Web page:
Genghis Khan and the Making of the Modern World He is so misunderstood.

This is Water David Foster Wallace at his best.

In the Plex At times repetitive mainly because so much about Google is now common knowledge.

Debt

Codependent No More

The Hero with a Thousand Faces

Principles

Tribes Repetitive if you are a regular reader of Seth Godin’s Blog. I bought it because I like listening to him every now and then.

The Singularity is Near

SuperIntelligence

Perennial Seller

Along the Way

God’s Debris Not recommended if you have strong religious beliefs.

Astrophysics for People in a Hurry

The Other Side of History You will love this if you liked Sapiens.

The Phoenix Project You know you are a nerd when the only novel you read in the whole year was about IT operations.

The Big Burn Sapiens has basically turned me into a history buff.

The Butterfly Effect The story of Porn and the Internet.

What If

The Obstacle is the Way I lost the count of how many times I have listened to this. The reason is most certainly personal though.

Writing Great Fiction

The Friendly Orange Glow Basically no one ever invented anything useful in this world.

Overdiagnosed My obsession with healthy living.

I will teach you to be Rich

The Wizard of Menlo Park Amazing.

 

Making Hard Choices

Nerves are good. They are a sign that you are onto something. The way to tackle them is not to assume that you are not nervous. But rather in accepting that you are.

Being emotional is fine too. Until you don’t dread. Let your emotions be genuine and come in short bursts.

You (or your life choices) don’t matter as much as you think you do. Most people will be fine with or without you.

Take good proteins just before. And exercise.

It’s going to be a rollercoaster ride. Be patient and humble as you move along.

Smart vs Hard Work

It’s a long standing debate which is yet to settle down. Perhaps because the proponents from both sides don’t understand each other. I am on the smart side. Being smart does not mean that you choose less effort over more. It’s about choosing better results. It has nothing to do with how much effort you put in, its more about the output you gain in result. Aren’t two the same thing or at least directly proportional? No, they aren’t. E.g. If I have an idea or concept which I need to translate so that someone else can understand. It’s better for me to put it in words than to sketch. Because I am better at writing than sketching. And even if I put more effort into the later, the end result will still be poor.

Doing smart work means putting your hard work in the right direction. It means finding your leverage and building on top of it.

For startups the leverage is normally an innovative product or marketing idea. From Breaking Smart:

There is a whole painful genre of entrepreneurial motivational commentary based on fetishizing the pain, blood and sweat of certain kinds of struggle into something sacred and noble. This is smarmy bullshit. You should not avoid hard work where it is the only path, but you SHOULD use every available trick and hack to mitigate the need for Sisyphean efforts.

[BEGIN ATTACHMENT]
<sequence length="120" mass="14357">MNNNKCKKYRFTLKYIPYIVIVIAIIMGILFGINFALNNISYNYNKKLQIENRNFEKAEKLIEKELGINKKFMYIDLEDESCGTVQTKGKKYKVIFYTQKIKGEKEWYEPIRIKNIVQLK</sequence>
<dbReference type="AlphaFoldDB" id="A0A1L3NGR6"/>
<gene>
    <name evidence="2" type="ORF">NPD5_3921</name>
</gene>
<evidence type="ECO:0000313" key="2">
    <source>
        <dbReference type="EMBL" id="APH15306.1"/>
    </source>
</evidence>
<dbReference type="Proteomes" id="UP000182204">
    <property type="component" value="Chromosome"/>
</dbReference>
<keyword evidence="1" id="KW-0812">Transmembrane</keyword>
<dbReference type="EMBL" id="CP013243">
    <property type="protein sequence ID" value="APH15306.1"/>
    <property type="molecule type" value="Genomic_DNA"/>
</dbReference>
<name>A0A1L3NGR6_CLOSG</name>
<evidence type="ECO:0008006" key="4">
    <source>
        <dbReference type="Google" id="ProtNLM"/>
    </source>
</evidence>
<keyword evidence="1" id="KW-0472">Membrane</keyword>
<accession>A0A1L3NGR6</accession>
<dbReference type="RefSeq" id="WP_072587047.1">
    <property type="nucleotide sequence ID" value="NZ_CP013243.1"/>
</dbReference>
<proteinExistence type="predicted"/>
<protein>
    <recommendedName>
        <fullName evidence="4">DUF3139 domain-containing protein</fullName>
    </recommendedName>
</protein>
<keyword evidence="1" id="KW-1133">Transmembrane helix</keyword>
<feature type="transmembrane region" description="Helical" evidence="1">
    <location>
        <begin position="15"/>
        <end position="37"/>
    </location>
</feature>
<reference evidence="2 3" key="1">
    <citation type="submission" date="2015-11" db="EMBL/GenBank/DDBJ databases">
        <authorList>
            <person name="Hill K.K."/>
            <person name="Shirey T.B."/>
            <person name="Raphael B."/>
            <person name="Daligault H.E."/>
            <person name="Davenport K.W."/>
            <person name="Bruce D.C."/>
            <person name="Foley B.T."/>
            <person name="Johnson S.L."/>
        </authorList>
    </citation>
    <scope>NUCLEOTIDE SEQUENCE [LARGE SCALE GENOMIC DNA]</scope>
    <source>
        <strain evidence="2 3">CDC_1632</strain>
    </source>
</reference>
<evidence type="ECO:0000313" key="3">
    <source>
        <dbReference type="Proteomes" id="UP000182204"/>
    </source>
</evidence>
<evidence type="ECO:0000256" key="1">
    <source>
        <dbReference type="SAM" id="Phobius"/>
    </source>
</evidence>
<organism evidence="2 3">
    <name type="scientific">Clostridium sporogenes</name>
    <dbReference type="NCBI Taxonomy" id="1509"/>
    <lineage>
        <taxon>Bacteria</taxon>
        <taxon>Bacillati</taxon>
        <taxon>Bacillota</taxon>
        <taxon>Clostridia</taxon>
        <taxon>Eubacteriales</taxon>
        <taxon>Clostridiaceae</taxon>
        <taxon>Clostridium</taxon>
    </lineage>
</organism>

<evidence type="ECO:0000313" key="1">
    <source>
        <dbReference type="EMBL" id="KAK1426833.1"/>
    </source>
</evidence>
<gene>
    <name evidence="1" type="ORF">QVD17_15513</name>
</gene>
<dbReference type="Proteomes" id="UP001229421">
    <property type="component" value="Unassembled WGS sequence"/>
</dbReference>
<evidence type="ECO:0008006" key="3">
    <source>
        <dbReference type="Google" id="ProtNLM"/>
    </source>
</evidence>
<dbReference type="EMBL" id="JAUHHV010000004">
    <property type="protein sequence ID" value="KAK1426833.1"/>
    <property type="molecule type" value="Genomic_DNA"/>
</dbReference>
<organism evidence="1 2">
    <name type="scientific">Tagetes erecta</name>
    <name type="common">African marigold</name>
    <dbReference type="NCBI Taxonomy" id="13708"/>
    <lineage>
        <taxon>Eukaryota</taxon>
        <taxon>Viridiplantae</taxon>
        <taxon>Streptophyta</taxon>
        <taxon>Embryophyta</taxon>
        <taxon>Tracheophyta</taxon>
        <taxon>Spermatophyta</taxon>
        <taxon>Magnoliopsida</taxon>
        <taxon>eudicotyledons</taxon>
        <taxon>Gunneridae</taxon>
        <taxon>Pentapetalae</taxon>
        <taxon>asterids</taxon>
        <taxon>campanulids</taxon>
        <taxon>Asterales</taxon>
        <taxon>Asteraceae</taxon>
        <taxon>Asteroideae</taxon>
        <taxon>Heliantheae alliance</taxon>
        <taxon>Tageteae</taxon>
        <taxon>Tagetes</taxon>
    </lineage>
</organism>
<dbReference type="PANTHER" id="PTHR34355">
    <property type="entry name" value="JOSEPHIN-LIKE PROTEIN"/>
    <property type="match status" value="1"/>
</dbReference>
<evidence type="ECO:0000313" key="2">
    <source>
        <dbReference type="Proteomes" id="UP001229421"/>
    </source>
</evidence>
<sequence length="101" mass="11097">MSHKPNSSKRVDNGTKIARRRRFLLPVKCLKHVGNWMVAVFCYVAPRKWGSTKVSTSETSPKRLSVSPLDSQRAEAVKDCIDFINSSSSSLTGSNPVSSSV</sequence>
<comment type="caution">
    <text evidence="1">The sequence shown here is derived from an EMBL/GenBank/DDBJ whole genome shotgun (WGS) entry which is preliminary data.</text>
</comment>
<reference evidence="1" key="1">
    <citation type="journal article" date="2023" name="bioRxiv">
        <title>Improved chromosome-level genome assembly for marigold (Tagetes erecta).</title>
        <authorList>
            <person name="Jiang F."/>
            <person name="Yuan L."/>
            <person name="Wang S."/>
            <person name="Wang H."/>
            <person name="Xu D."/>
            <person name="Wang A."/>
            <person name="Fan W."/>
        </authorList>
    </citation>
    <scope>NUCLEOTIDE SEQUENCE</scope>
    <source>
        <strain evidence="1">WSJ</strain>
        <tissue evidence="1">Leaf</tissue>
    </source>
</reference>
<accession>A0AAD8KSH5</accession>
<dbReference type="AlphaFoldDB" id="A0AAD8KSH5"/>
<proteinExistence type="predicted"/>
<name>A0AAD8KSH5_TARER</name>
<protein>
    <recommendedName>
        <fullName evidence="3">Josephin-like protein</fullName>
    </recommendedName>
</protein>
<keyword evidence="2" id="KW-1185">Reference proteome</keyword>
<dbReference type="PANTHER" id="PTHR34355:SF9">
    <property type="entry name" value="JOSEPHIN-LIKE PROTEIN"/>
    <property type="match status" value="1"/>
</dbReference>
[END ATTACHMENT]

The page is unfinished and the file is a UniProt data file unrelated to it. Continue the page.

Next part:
Do read the entire newsletter.

Apple, now you are hurting me

I love iPad. More than any other product from Apple. And that says something because my work life is dependent on MacBook and iPhone. I cannot function without these two. I can, however, without an iPad. But I don’t want to. That’s the beauty of it. Yet, like so many other people, I can’t help to ignore it. And Apple is to blame for that.

Yesterday, Apple made an existing remarkable product even better. iPad Air was super awesome. Every iteration after that is plain brilliance. And yet that’s not iPad’s problem.

Ben Thompson wrote a three piece series on the topic back in 2013. The conclusion makes me cry even today:

The “why” of the iPad, then, lies in its magic. It’s in the experience, and, crucially, it’s in the apps.

The iPad is not an iPad, yet-another-Apple device to weigh down your bag and your wallet. Rather, it is whatever, and exactly, you need it to be.

If you are a musician, the iPad is your instrument, your studio.
If you are an artist, the iPad is your paint brush, your easel.
If you are a student, the iPad is your textbook.
If you are a child, the iPad is your storybook, or your entertainment.
If you are a grandma, the iPad is your connection to your family.

If you are human, the iPad is your magic wand. And, honestly, who does not want a magic wand? And why isn’t Apple selling it as such?

And yet Apple insists on selling me specs. A replacement for PC. I don’t want that. Since when you started championing corporate productivity, Apple?